A trip through time: Bemidji couple looks to reconnect with relatives in Czech Republic
After hiking in the Bavarian Alps and camping throughout Europe, the highlight of a Bemidji couple's recent excursion was a daylong visit to the Czech Republic.
Jim and Joy Wheeler spent one day touring historic Bohemia, visiting places where Joy's ancestors lived before emigrating to America.
"The best part of the whole trip was when we got to the house where her aunt was born, and the genealogist unfurled this sign, 'Welcome home,' and to just see Joy (react), it was the best part of the whole trip," Jim said.
Joy said her family never much discussed their roots, knowing only that her maternal grandparents were from Bohemia.
"We never talked about it; my mom never talked about her family that way," she said.
About three years ago, Jim began searching for some of Joy's family's history, first plugging names into the Ellis Island database. After trying Joy's grandmother's name, Mary Kupka, he came up empty, but upon realizing that Marie is the Catholic version of Mary, he got a hit: a Marie Kupka emigrated to America in 1907 with her 2-year-old daughter, Mary.
"The key to it was where they were going, Alexandria, Minn.," Jim said, "to meet the father, Frank, who was (Joy's) grandpa and that's where (Joy's) mom was born."
About a year later, while visiting Washington state to hike in Olympic National Park, the couple met with Joy's cousin who offered Joy her aunt Mary's baptismal papers and her grandfather's military records.
Using those documents, Jim reached out to the Czechoslovak Genealogical Society in St. Paul as he sought additional information. A Montgomery, Minn., woman was able to determine that Joy's grandfather, Frantisek "Frank" Kupka was from Podmoky and grandmother Mary was from Rejckov.
"The church were (Joy's) aunt was baptized and her grandparents were married was in Caliste," Jim said.
Jim then reached out to genealogist Jiri Osanec in the Czech Republic as the couple made plans to go overseas. The ultimate hope was to link Joy with distant relatives still living in the area, but she figures she was about 30 years too late, with the connections since lost.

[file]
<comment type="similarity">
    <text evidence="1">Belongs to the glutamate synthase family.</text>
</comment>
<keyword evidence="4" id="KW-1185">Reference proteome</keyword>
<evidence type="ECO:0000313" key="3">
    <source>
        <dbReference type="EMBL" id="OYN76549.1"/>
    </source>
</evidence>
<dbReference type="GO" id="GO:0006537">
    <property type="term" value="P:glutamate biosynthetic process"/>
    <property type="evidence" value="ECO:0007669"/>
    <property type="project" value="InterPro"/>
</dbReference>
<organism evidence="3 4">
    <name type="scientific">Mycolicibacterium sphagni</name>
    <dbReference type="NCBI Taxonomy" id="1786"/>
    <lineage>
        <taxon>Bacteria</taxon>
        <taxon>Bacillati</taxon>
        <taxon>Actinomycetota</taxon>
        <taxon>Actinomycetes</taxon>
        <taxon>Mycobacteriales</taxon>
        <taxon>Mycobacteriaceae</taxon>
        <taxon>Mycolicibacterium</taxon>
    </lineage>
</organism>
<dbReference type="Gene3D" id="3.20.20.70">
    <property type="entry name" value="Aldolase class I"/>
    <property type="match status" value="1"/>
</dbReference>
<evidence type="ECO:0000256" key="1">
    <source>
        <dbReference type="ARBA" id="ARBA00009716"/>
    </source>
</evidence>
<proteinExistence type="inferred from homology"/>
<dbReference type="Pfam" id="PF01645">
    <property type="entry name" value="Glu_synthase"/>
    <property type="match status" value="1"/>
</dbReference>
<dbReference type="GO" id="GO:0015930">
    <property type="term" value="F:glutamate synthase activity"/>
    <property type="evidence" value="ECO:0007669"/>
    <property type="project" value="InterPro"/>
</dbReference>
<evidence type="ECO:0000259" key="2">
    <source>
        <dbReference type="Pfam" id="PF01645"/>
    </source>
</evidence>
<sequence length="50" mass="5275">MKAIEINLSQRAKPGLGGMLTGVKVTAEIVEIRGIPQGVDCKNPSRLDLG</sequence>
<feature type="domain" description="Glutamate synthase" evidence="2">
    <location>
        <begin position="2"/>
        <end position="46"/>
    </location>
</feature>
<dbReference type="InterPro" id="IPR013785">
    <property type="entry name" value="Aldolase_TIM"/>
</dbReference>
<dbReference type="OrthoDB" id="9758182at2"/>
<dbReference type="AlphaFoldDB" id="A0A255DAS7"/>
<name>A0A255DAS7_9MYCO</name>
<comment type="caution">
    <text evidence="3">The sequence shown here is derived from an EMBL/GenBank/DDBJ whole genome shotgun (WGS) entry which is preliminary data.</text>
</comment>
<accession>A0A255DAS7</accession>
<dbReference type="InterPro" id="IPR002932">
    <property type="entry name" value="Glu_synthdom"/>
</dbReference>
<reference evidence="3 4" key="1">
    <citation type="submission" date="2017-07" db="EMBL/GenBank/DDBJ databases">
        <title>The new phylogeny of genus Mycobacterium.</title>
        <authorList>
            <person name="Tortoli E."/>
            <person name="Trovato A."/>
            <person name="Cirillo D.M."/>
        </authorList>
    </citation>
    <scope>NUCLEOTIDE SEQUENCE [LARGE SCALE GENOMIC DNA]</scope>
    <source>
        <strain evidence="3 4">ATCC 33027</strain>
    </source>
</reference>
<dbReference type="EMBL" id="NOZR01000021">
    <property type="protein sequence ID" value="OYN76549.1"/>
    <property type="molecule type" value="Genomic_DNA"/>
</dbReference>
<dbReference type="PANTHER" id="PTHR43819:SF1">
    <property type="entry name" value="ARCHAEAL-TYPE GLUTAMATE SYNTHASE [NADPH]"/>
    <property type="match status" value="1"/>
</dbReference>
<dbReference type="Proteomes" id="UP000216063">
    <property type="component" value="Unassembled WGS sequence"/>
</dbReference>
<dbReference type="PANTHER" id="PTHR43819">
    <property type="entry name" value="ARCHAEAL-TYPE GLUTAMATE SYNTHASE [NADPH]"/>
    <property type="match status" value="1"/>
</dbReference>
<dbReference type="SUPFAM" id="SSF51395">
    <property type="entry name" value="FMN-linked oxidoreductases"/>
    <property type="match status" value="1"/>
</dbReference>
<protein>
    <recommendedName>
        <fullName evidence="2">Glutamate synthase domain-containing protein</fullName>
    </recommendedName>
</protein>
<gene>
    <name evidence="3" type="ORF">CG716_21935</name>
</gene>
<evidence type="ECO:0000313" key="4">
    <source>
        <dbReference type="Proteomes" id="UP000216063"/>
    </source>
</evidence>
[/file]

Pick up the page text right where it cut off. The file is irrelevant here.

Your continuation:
But Jiri was able to track a considerable amount of information, offering a detailed history of her grandparents' lives, including marriage and baptismal records, military details and more.
Frank was an infantryman, serving three years in the army, from March 3, 1898, to Dec. 31, 1901, and then seven years in the reserves. Upon his discharge, he lived in many places, "everywhere for a short time only," Jiri reported.
"Her grandfather was a Catholic laborer," Jim said. "They had no money and moved around."
"They didn't (have money) here either," Joy said. "He just farmed, had some pigs, a vegetable garden. They would pay, like a doctor's bill, with sauerkraut."
The couple married on May 3, 1904, in Kaliste, Jiri reported, offering, too, the names of their parents, the priest and the witnesses.
"Both the groom and the bride were Catholics, he was 27 and she was 29," Jiri reported.
With Jiri's report, which detailed the records of other family members as well, Jim and Joy went to the Czech Republic, met Jiri the genealogist and together they all visited house No. 50 in Rejckov, where Frank and Mary made their home.
They did not own that house, Jim said, but occupied on small room on the back side of the dwelling, with a stove, a bed and a table.
The current occupants, Marie and Jarislov Balicek, warmly welcomed the couple into their home.
"I was fascinated by those people," Jim said. "They were so kind and loving. They didn't want us to leave."
The Baliceks, married more than 60 years, took them through the home, and talked with them through Jiri, offering them food and drink and any memories they could recall.
On the wall, in Czech, it was written, "Where God is farming in this place is good living."
Jim and Joy saw the room where the Kupkas had lived, which presumably is where Joy's aunt Mary was born. Jim said the home was reminiscent of how Joy's grandparents had decorated their own home, full of color.
Marie Balicek, whose grandmother was said to remember some of Joy's distant relatives, and Joy both put on babushkas, a headscarf tied beneath the chin.
"(Marie) put hers on and she was giggling, she hadn't put one of those on in years," Joy said.
The babushka reminded Joy of her aunts, who as cleaning ladies here often tied red-and-white-checkered handkerchiefs around their necks.
Later, they left the Baliceks' home and visited the home where Joy's grandmother was born. In another village, they visited the home where Joy's great grandmother was born, and in Caliste, they visited the church where Mary was baptized and where Frank and Marie were married.
In Habry, they visited Frank's birthplace, but the original dwelling is no longer standing, having been replaced by a new, much larger home in 1936. A neighbor said the home once was owned by the famous pianist Rudolf Firkusny.
They also visited the house where Joy's great grandfather was born, a home that a neighbor said he lost in a game of cards.
The June 30 visit was a whirlwind, yet the couple beamed as they talked about the houses and churches they saw, the cemeteries they visited as they searched, unsuccessfully, for deceased relatives.
And even though she never was able to connect with a distant relative, Joy said the single-day visit to Bohemia was a definite highlight of the couple's European adventure.
"It was my best part," she said.